over time can lead to heart and kidney problems, blindness
and nerve damage that can result in amputation. If it
starts in young people, he says, the complications may
occur early.

"All my colleagues are worried about 25- and 30-year-olds
who are at risk for having heart attacks," Deeb says. "The
most important thing is that we recognize the enormity of
what's happening and document the extent of it, so we can
identify it and intervene."

The study, which was paid for by the U.S. Centers for
Disease Control and Prevention and the National Institutes
of Health, found that the average age of diagnosis was 8.4
years, and 96% of children under 10 with diabetes had type
1. Girls had a higher prevalence, at 1.88 per 1,000, than
boys, at 1.77 per thousand.

Copyright 2006 USA TODAY, a division of Gannett Co. Inc.

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                     Diabetic Recipe

                Easy Vegetarian Lasagna

                   (makes 6 servings)

olive oil cooking spray
3 cloves garlic, minced
1 small onion, 4 ounces (120 g), chopped
1 28-ounce (793 g) crushed tomatoes
1 1/2 teaspoons (7.5ml) dried basil
1 teaspoon (5 ml ) fennel, crushed
1 teaspoon (5 ml ) dried orange rind*
1/8 teaspoon (0.6 ml) crushed red pepper flakes
1 15-ounce (425 g) container low fat ricotta cheese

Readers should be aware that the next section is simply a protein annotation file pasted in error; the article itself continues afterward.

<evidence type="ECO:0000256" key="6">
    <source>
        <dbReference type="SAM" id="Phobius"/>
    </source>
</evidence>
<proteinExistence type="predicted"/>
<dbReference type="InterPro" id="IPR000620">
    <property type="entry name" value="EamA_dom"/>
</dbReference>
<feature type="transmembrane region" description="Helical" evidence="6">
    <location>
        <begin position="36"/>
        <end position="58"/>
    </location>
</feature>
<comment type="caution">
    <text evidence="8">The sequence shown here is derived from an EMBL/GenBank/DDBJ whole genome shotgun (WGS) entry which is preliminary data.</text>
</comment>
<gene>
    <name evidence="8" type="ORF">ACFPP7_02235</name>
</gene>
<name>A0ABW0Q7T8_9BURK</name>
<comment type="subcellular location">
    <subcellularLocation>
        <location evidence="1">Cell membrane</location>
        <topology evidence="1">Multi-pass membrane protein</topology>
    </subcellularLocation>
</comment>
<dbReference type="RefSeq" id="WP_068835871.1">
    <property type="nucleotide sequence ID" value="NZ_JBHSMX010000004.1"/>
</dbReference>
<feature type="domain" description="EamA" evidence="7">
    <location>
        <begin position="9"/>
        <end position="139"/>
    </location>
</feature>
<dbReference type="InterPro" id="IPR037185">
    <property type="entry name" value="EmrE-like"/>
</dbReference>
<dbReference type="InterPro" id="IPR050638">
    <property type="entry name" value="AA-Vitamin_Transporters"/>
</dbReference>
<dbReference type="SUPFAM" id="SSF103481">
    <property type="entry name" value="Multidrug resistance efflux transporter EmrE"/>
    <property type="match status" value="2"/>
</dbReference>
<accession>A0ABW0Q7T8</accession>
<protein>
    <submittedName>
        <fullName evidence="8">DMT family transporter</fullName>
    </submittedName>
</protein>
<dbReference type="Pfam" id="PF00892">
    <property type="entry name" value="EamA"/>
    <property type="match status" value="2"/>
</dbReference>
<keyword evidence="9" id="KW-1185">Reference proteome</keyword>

1/2 pound zucchini (240 g), grated and squeezed of excess 
2 small carrots, 4 ounces (120 g ), grated
1/2 cup (120 ml) egg substitute
1 cup (120 g) shredded skim milk mozzarella cheese, plus 
1/4 cup (30 g) for garnish (optional)
2 tablespoons (15 g) grated Romano cheese, plus 1 teaspoon 
(2.5 g) for garnish (optional)
6 oven-ready lasagna noodles

1. Preheat the oven to 350°F (180°C), Gas Mark 4.

2. Spray a non-stick covered pot with cooking spray. Add 
   the onion and garlic and cook over medium heat until 
   the onion is transparent, about 5 minutes. Add the 
   tomatoes, basil, fennel, orange rind, and red pepper 
   flakes. Bring to a slow simmer, cover and cook while 
   you ready the rest of the ingredients. 

3. Place the ricotta in a large bowl. Fold in the grated 
   zucchini and carrots. Stir in the egg substitute, grated 
   mozzarella and finally the Romano cheese. Set aside. 

4. Prepare an 8-inch (20 cm) oven-proof square pan by 
   spreading 3 to 4 tablespoons of the tomato sauce on the 
   bottom. Place 2 lasagna noodles on the bottom. Spread 
   with 1/3 of the cheese and vegetable mixture and top 
   with 1/3 of tomato sauce. Repeat making 3 layers, ending 
   with tomato sauce. Top with reserved mozzarella and 

5. Cover the lasagna with aluminum foil which you tent a 
   bit to make sure it does not touch the cheese on top. 
   Make sure to crimp around the edges of the pan. Bake 
   for 1 hour, uncovering the last 10 minutes. 

6. Remove from oven and allow to set for 10 minutes before 

Per serving: 260 calories (26% calories from fat), 19 g 
             protein, 7 g total fat (4.2 g saturated fat), 
             29 g carbohydrate, 4 g dietary fiber, 
             30 mg cholesterol, 426 mg sodium 

Diabetic exchanges: 2 lean protein (meat), 2 vegetable 

Copyright 1997-2001 Diabetic-Lifestyle.